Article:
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The ending scene in the drama helps to bring out many of the central ideas that had been present throughout it. One such idea is the construction of what is "normal." Laura's disclosure that the broken unicorn is one that now looks less "freakish" than the other figurines is a part of this. In her giving it to Jim, it is symbolic of how individuals view the desire to be accepted, to be normal. This idea has been present throughout the play. Amanda's demand that her Laura be "normal" in welcoming "gentlemen callers" is evidence of this, as well as Tom's outward "normal" appearance of a job as a shoe salesman. This idea of what is normal and what is "freakish" is something that is brought out in the last scene.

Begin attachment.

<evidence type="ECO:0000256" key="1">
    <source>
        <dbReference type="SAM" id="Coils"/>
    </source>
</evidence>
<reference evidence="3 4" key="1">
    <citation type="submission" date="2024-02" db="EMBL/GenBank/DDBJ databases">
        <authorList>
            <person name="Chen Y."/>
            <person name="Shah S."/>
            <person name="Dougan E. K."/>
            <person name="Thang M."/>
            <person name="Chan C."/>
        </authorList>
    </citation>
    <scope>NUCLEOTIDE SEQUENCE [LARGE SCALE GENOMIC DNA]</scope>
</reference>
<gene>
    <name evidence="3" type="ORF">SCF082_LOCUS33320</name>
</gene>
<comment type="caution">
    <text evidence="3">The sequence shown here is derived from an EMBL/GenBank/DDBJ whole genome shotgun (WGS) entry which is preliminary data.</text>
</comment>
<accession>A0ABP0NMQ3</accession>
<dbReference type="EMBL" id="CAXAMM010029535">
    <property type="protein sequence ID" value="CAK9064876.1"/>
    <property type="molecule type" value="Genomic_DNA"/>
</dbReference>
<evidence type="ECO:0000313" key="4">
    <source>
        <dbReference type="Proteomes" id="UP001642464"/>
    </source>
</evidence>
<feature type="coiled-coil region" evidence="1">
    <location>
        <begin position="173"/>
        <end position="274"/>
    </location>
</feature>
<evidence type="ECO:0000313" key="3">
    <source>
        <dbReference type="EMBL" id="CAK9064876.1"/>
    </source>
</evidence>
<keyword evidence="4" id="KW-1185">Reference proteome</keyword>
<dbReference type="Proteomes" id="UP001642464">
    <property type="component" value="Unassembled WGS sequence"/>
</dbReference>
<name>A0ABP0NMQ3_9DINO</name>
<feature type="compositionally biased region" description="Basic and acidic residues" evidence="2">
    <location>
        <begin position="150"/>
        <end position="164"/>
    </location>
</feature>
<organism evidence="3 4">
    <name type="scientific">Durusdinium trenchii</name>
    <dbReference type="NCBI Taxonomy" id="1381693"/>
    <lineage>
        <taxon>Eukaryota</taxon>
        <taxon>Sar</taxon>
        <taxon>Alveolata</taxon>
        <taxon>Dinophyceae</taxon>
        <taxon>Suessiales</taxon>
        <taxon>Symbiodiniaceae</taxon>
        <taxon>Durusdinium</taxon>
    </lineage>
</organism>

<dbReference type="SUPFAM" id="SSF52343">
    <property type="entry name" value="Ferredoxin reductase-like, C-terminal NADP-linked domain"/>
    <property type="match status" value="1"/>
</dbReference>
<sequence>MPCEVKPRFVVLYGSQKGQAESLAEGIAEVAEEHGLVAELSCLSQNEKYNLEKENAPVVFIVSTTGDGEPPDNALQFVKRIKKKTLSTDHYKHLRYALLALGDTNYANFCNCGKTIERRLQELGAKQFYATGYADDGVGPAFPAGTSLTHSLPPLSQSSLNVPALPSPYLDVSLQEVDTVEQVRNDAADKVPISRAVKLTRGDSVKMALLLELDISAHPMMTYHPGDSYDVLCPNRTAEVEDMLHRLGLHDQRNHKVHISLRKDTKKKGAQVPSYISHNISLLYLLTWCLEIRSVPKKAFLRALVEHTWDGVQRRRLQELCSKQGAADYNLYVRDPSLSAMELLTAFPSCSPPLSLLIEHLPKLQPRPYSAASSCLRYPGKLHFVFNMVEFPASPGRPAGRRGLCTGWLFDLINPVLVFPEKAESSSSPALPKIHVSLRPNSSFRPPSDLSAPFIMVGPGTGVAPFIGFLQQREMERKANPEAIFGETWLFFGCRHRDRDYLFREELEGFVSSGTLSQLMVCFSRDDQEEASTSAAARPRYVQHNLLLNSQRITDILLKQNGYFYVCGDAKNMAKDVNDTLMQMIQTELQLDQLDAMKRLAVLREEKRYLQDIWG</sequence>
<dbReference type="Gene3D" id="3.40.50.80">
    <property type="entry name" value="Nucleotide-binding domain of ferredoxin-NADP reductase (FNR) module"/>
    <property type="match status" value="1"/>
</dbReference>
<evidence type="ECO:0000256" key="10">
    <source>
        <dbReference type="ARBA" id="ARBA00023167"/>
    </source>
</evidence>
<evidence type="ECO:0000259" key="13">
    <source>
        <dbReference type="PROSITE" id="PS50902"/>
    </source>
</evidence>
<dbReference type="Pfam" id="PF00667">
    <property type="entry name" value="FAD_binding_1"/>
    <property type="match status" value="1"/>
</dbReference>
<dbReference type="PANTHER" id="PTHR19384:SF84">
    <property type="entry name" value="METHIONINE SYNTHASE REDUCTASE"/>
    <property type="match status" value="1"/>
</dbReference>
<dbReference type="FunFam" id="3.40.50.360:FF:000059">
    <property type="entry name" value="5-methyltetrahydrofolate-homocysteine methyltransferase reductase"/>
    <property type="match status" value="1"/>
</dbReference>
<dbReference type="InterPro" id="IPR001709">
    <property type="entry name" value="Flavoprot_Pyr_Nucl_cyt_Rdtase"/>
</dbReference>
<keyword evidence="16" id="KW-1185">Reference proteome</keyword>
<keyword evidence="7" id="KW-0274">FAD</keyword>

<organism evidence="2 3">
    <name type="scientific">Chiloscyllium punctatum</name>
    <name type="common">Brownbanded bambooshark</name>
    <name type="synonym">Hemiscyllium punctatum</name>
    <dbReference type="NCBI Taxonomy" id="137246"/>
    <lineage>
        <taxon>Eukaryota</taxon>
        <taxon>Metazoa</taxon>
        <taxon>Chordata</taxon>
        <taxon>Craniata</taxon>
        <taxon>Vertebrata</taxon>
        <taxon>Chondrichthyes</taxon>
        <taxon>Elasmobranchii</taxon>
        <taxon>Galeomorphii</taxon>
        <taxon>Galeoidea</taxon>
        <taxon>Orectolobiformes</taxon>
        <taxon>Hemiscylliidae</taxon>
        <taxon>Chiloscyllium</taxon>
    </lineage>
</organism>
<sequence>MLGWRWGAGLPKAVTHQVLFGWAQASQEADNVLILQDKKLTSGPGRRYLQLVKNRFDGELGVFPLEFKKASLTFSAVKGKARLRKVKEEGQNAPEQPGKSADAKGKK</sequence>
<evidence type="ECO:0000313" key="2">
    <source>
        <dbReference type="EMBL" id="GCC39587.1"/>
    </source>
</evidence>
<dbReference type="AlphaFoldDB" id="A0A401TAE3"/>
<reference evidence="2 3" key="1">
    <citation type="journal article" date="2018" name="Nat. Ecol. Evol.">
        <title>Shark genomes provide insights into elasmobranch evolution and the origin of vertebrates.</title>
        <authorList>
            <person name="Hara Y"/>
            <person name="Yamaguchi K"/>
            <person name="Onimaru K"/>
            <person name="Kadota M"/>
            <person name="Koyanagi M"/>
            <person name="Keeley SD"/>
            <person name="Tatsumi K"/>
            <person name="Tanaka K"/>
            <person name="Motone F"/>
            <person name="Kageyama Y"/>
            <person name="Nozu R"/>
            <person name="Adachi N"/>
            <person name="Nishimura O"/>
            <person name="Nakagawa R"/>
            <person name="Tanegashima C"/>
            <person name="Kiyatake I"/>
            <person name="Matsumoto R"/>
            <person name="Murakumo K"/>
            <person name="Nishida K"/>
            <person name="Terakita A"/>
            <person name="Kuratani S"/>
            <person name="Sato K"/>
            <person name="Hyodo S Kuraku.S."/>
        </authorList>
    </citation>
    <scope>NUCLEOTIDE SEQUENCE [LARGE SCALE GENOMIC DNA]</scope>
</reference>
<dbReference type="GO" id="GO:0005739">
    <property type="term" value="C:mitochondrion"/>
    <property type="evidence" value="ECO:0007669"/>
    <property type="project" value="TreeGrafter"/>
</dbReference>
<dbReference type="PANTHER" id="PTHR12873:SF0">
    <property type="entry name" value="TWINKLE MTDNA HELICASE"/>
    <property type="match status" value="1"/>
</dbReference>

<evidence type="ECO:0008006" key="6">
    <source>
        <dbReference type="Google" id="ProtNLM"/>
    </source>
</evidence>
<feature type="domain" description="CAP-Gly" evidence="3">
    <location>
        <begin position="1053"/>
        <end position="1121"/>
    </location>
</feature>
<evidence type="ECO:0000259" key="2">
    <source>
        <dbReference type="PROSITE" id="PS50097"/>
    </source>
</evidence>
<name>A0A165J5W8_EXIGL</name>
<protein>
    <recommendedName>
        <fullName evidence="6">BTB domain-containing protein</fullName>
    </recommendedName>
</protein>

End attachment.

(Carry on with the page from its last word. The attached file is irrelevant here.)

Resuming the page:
Another element brought out in the last scene that is present in the drama is the collision of emotional rawness between characters. Throughout the drama, the rawness and discomfort between Tom and Amanda had been evident. Both characters' emotional polarities had made coexistence difficult. Yet, the ending is one in which this can no longer be denied. Tom's departure and Amanda's sense of hurt and outrage can no longer be concealed. Their rift, in particular Tom's displacement, is what begins the drama and comes full circle at its end.
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